Ask working performers, who has created the most practical and impressive mentalism in recent times and one of the first names you will hear is Barrie Richardson. Curtain Call is Mr. Richardson's third major collection of mentalism, and in it he has held nothing back. He opens with the full details for his entire professional act, follows up with dozens of wonderful tricks, routines and tools for the mentalist, and concludes with a unique piece that always brings a strong emotional response and a spontaneous ovation from his audiences.
Barrie Richardson has a reputation for devising impenetrable mental mysteries that float upon multiple layers of deception. This is combined with a disconcerting directness that achieves the effect with minimal procedure and maximum power.
Whether you are a fan or are encountering Barrie Richardson's work for the first time, if you enjoy theatrical, commercial and cunningly constructed mentalism, Curtain Call will fulfill your desires and expectations.
Curtain Call gathers the finest fruits of Barrie Richardson's creativity during recent years and embellishes the material he has been perfecting in performance for a decade and more. Included are many of his most guarded pieces...
- An old key that turns and crawls eerily in the hand. Is it haunted? Is it psychokinesis? The effect meets and exceeds that accomplished by expensive mechanical keys, but uses an ungimmicked key that may be thoroughly examined before and after.
- An ordinary pencil, lying across the open hand levitates in full light. Then, when someone is asked to lift it off the hand, he finds it impossible! Once the magnetic suggestion is removed, the pencil may be effortlessly taken and examined.
- The mentalist writes down a target word. Someone then takes an imaginary stroll through a bookshop, chooses any book, any page and any word. When the word is revealed it proves to be the performer's target word! The person is then asked to concentrate on the mentally chosen page number in the imaginary book - and someone from the audience divines it!
- Incredibly powerful tools for the mentalist are revealed. Among them are some of the most deceptive billet peeks and switches ever published; a new gimmicked envelope that permits the contents to be glimpsed or stolen, yet can be freely handled by spectators; a perfected standing switch of a full deck of cards. All have fooled expert performers as well as the public.
- In the past, Mr. Richardson has gained a reputation for coming up with some of the best and most practical methods for the elusive Card at Any Number effect. In Curtain Call he reveals what he considers his finest version, done with an ordinary and legitimately shuffled deck.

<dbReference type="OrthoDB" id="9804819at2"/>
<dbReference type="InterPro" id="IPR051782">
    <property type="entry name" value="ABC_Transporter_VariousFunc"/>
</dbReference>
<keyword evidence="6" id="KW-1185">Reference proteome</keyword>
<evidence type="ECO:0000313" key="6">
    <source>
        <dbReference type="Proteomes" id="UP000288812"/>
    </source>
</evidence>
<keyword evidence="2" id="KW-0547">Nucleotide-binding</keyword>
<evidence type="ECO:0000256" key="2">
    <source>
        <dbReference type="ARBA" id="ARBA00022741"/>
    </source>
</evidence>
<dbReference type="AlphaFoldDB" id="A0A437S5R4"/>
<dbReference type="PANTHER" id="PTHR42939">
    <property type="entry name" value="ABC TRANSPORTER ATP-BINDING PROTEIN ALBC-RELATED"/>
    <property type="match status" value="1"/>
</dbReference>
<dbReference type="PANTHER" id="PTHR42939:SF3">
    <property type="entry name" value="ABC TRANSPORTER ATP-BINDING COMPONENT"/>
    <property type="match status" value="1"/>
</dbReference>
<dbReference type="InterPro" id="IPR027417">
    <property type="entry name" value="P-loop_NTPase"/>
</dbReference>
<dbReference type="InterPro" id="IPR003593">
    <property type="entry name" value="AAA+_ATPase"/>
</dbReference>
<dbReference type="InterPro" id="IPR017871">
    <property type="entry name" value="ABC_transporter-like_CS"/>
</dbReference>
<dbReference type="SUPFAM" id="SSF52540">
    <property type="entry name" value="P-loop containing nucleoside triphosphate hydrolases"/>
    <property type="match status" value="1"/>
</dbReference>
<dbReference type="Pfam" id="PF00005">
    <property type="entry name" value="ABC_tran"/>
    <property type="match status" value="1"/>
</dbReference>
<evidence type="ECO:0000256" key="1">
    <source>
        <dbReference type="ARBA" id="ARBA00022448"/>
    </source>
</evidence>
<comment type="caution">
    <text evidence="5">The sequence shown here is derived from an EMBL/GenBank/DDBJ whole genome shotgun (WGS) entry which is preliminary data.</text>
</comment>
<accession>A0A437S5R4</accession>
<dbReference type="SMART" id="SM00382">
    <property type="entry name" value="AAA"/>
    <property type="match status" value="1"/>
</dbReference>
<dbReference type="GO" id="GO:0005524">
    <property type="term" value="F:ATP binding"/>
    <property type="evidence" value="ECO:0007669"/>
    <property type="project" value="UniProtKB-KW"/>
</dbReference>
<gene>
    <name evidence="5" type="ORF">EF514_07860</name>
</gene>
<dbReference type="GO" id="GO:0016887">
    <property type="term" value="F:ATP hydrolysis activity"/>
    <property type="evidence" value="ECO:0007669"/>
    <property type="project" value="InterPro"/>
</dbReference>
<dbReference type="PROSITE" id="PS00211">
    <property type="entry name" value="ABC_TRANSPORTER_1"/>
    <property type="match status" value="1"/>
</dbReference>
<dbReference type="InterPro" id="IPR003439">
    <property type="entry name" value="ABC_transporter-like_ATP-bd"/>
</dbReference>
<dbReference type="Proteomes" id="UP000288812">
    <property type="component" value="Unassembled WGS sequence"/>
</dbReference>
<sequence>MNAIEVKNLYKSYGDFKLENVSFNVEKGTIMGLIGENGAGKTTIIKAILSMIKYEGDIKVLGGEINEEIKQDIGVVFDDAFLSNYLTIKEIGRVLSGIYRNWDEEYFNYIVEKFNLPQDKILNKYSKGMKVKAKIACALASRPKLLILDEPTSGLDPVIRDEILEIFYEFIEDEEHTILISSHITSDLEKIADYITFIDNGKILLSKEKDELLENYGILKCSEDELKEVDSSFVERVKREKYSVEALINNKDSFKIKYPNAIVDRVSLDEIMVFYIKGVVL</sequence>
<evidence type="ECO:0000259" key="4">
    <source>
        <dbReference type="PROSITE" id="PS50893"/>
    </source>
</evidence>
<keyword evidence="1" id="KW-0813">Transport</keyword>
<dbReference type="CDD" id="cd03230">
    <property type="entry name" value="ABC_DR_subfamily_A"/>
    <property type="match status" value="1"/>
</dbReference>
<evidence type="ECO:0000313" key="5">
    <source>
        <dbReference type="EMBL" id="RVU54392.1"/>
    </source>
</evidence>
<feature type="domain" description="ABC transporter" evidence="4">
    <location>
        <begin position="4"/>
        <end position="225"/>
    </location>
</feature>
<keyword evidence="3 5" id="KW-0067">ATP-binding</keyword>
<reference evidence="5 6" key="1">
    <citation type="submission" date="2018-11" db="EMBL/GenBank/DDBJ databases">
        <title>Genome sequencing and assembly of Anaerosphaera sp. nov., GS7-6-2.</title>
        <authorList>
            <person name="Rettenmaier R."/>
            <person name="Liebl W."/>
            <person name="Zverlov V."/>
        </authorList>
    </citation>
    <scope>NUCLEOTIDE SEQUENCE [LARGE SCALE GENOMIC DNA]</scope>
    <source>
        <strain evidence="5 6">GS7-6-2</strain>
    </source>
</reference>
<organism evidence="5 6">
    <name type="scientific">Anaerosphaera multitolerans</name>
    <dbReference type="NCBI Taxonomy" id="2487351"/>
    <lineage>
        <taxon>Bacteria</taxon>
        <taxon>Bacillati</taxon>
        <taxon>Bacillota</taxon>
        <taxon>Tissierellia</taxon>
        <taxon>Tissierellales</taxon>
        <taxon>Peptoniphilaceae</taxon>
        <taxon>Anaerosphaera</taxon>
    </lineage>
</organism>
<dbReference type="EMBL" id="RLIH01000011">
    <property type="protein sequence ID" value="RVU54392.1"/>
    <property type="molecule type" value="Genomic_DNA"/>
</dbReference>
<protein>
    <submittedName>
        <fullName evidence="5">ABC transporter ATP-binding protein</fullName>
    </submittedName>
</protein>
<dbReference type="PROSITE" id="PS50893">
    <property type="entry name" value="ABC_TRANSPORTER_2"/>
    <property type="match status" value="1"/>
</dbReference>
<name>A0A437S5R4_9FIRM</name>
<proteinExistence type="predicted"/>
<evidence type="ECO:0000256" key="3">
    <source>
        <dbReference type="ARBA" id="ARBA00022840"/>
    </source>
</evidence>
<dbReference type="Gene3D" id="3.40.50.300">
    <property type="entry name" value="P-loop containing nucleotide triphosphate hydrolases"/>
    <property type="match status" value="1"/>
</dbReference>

In this book you needn't worry about what is behind the curtain. The reality will be thrilling!
263 pages in deluxe hardcover.
Vanishing Inc. interview with publisher Stephen Minch
Vanishing Inc: When you published Barrie Richardson's first book, Theater of the Mind, it was a sensation. We credit that book with helping the renaissance of mentalism in our field. Mr. Richardson has since enjoyed a huge following. The stakes are higher now for his third and final release. Tell us what excites you about Curtain Call.
Stephen Minch: What excites me is the obvious fact that Barrie has continued to create new material as strong as that in Theater of the Mind, and stronger. As I selected pieces from the body of work Barrie sent me, I became convinced that the content of Curtain Call was as solid as his first book. The material features the same astute combination of engaging presentations, fresh approaches and adroitly structured methods.
Vanishing Inc: Does he explore any areas that he had not explored before? Can you point us toward your favorite item in this collection?
Stephen Minch: Barrie has always shown a tendency to return to certain plots and topics, to refine some of his previous ideas and find new paths from them. This practice is certainly on display in Curtain Call. However, mixed with these are quite a few entirely fresh ideas. Among these are two that particularly excite me. "The Propensity To Be Influenced" is one. This takes a wonderful idea of Annemann's and pushes it in a remarkable direction. The second is Barrie's Osmosis Envelope, a gimmicked envelope that is freely handled by a spectator, yet it instantly allows the information sealed inside to be glimpsed or stolen. Both these items strike me as having tremendous potential, stretching beyond the applications Barrie provides, which are in themselves excellent.